Laundry, shoveling snow, a big pile of dishes, replacing the busted water heater, filing taxes. These are things that must be done, that you’ve dreaded doing and that perhaps you’ve learned the hard way it’s best if someone else does them for you.
Now a similarly necessary yet dreaded list is encroaching your work in benefits. Beginning in 2016, organizations are subject to increased reporting requirements under the Affordable Care Act (ACA). Employers and health insurers are required to prove compliance with ACA employer and individual mandates, while providing each full-time worker with proof of health coverage. These requirements are becoming a significant burden on employers.
According to results from the most recent Foundation ACA survey, 2016 Employer-Sponsored Health Care: ACA’s Impact, more than half of responding organizations view reporting and disclosure issues as their biggest ACA challenge. Digging further, respondents articulated their specific challenges.
The top challenges that employers are facing include meeting the mandated deadlines, collecting additional information forms (not including Social Security numbers), understanding the forms, and identifying who should be reported on the various forms.
Much like the list of household chores, there are some things you must do yourself and others it’s best to hire out. Organizations are utilizing a combination of internal staff and plan professionals to navigate the myriad reporting and disclosure requirements.
[Related: The Effects of ACA on Medical Expense Accounts (HSAs, FSAs and HRAs)—Free Member Webcast, June 23, 2016]
Who is handling reporting for both self-funded and fully insured plans?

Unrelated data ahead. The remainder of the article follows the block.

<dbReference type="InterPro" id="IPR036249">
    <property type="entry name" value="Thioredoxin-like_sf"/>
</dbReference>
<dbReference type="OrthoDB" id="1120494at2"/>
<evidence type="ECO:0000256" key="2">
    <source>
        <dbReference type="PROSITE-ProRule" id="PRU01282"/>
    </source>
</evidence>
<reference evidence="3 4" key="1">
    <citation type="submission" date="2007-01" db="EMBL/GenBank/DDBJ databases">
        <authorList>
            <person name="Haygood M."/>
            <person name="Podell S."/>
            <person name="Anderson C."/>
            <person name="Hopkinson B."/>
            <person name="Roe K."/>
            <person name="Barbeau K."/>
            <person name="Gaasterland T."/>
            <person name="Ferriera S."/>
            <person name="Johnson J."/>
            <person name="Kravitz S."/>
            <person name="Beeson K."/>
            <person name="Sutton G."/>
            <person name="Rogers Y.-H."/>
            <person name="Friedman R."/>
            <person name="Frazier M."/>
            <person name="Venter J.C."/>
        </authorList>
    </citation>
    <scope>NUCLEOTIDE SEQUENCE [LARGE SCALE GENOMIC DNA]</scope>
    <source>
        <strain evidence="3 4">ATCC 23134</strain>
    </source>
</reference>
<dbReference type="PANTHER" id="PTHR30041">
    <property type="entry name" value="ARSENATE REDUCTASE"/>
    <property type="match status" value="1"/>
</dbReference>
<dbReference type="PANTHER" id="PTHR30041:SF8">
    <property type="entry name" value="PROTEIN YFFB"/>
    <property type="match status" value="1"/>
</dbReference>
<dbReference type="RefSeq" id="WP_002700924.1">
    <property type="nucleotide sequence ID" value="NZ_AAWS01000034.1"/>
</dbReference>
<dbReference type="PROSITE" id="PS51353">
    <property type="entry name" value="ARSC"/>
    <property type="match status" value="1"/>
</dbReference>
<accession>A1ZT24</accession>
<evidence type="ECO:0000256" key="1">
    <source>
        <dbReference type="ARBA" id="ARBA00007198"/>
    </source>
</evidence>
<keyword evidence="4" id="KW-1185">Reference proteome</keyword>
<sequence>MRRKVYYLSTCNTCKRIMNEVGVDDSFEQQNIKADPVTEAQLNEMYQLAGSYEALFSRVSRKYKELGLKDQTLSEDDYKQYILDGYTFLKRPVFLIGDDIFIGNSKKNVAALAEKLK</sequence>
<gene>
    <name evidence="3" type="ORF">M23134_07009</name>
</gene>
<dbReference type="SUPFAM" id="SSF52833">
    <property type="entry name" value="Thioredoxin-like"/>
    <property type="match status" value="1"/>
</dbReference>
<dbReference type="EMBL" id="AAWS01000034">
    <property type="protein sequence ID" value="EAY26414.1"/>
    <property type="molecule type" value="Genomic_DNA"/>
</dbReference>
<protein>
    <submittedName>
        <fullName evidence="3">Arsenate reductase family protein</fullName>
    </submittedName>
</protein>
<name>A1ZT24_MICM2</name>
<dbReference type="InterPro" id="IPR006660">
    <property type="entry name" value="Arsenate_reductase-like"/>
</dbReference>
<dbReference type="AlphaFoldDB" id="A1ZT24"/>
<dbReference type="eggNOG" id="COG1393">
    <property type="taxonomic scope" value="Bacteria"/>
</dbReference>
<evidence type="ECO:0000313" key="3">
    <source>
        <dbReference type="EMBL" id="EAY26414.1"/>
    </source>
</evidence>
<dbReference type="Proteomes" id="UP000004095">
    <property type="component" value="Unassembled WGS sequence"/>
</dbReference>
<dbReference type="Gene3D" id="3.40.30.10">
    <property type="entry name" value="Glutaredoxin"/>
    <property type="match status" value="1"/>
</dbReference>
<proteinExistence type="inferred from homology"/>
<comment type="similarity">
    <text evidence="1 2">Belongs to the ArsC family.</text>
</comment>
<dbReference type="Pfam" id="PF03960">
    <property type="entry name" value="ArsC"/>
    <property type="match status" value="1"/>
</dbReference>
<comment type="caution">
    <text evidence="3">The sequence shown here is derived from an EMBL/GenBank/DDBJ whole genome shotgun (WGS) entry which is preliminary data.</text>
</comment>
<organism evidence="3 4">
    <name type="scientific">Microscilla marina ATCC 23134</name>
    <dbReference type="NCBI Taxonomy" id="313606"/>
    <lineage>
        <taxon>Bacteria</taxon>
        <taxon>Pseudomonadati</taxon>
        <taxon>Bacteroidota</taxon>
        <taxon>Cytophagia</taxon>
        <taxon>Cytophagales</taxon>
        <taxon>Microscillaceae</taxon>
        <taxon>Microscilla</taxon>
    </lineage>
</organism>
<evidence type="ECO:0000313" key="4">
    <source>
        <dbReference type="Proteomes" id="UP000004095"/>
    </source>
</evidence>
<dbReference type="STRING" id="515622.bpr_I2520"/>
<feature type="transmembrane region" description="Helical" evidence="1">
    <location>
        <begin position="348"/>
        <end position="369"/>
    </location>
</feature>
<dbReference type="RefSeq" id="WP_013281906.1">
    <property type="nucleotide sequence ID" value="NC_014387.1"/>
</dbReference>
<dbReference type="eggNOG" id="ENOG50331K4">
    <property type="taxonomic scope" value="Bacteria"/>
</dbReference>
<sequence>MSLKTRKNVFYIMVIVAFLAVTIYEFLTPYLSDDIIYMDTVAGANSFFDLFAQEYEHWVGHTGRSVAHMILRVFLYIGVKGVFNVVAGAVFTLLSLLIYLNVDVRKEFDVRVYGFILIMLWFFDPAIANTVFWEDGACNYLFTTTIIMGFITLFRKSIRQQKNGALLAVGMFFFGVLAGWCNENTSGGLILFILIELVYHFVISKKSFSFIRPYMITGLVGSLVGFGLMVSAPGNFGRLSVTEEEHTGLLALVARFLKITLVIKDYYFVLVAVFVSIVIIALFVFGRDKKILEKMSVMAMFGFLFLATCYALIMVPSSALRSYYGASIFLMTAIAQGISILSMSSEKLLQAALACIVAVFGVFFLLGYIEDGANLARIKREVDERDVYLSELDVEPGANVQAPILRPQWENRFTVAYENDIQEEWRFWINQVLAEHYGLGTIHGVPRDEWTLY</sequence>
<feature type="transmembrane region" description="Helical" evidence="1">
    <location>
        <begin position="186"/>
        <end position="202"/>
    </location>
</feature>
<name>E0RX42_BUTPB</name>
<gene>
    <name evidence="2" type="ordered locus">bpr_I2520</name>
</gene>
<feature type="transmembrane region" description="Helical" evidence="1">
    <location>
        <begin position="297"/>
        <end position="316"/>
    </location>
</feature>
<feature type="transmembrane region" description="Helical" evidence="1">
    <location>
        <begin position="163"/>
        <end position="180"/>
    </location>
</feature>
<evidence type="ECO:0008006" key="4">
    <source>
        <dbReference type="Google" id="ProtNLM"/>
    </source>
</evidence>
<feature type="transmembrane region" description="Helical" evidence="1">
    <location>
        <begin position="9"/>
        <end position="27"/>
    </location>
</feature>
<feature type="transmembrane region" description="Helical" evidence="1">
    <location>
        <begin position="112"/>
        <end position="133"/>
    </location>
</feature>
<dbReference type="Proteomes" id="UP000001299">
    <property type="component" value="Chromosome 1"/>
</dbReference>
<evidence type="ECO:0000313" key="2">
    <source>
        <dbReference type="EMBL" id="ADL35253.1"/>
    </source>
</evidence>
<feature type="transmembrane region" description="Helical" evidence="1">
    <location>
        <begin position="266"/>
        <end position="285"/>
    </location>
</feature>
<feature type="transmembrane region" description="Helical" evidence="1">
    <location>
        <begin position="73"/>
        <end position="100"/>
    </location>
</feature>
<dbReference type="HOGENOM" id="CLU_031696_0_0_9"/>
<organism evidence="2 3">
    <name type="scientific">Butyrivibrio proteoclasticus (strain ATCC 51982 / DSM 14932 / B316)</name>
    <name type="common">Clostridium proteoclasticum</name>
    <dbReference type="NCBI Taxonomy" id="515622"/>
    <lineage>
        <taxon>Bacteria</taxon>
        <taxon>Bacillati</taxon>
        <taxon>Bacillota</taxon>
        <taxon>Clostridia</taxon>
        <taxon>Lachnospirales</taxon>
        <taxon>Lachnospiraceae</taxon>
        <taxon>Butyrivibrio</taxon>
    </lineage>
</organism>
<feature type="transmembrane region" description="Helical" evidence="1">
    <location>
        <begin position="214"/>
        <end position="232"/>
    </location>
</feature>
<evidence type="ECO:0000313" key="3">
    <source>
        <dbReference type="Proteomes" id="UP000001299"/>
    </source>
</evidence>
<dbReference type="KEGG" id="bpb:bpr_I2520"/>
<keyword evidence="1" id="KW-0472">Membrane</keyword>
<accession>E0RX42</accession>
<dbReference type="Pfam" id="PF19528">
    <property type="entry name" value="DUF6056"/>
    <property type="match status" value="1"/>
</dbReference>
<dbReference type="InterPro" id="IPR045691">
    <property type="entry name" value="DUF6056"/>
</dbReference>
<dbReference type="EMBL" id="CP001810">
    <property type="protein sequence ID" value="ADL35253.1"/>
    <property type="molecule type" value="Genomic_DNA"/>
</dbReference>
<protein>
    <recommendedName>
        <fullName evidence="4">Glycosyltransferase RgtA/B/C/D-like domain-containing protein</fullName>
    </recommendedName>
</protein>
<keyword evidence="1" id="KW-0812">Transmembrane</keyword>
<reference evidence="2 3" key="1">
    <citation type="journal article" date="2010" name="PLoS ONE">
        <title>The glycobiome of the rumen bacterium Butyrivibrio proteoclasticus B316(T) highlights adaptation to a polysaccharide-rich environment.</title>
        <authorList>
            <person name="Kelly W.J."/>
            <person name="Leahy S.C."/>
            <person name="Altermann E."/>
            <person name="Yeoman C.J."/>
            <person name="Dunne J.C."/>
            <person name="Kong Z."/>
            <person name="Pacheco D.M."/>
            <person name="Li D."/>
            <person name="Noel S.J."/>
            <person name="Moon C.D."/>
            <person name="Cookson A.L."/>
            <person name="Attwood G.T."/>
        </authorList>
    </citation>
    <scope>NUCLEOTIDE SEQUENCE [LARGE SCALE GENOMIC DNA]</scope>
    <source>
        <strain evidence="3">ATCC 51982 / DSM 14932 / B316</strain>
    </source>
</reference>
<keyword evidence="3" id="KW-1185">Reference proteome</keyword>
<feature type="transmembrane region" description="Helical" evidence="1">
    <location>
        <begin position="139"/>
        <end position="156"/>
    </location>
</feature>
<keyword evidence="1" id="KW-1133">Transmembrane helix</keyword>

- Self-Funded Plans (1095-B or 1095-C)—Reporting is most commonly done by internal staff (30.8%), vendors hired for this purpose (28.4%), payroll vendors (16.7%) and third-party administrators (16.1%).
- Fully Insured Plans (1095-C)—Organizations most commonly utilize vendors hired for this purpose (24.7%), payroll vendors (23.8%), internal staff (21.1%) and their insurance company (17.6%). In these cases, the insurance company provides minimum essential coverage in addition to providing Form 1095-B.
Who is filing the applicable forms with the Internal Revenue Service?
- 1094-B—The most common filers of the 1094-B are the respondent’s insurance company (19.6%), internal staff (12.4%), vendors hired for this purpose (12.2%) and third-party administrators (11.1%).
- 1095-B—Similarly, 1095-B filers most typically include the organizational insurance company (23.7%), internal staff (13.4%), vendors hired for this purpose (12.0%) and third-party administrators (10.8%).
- 1094-C—The 1094-C is most commonly filed by internal staff (23.0%), vendors hired for this purpose (22.1%), payroll vendors (20.5%) and third-party administrators (13.4%).
- 1095-C—These forms are also most commonly filed by internal staff members (26.3%), vendors hired for this purpose (23.3%), payroll vendors (21.9%) and third-party administrators (14.5%).
While there are definite benefits of having a professional do the work, there is of course a price to pay. Seven in ten (69.3%) respondents stated that the financial impact of reporting and disclosure requirements is either very or somewhat significant. There is hope that increased guidance will make these processes more seamless and less costly in the future.
Now, on to those dishes.
Justin Held, CEBS
Educational Program Specialist/Research Analyst at the International Foundation